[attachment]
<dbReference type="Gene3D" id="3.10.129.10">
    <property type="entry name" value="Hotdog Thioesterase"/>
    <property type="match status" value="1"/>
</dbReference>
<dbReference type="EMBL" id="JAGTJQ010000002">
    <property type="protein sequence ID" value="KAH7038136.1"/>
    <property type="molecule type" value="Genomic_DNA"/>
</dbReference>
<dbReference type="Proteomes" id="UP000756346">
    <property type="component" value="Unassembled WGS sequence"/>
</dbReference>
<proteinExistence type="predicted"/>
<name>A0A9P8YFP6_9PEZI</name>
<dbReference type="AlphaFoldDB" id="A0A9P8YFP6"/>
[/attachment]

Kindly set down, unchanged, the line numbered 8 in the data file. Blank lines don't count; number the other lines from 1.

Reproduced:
</dbReference>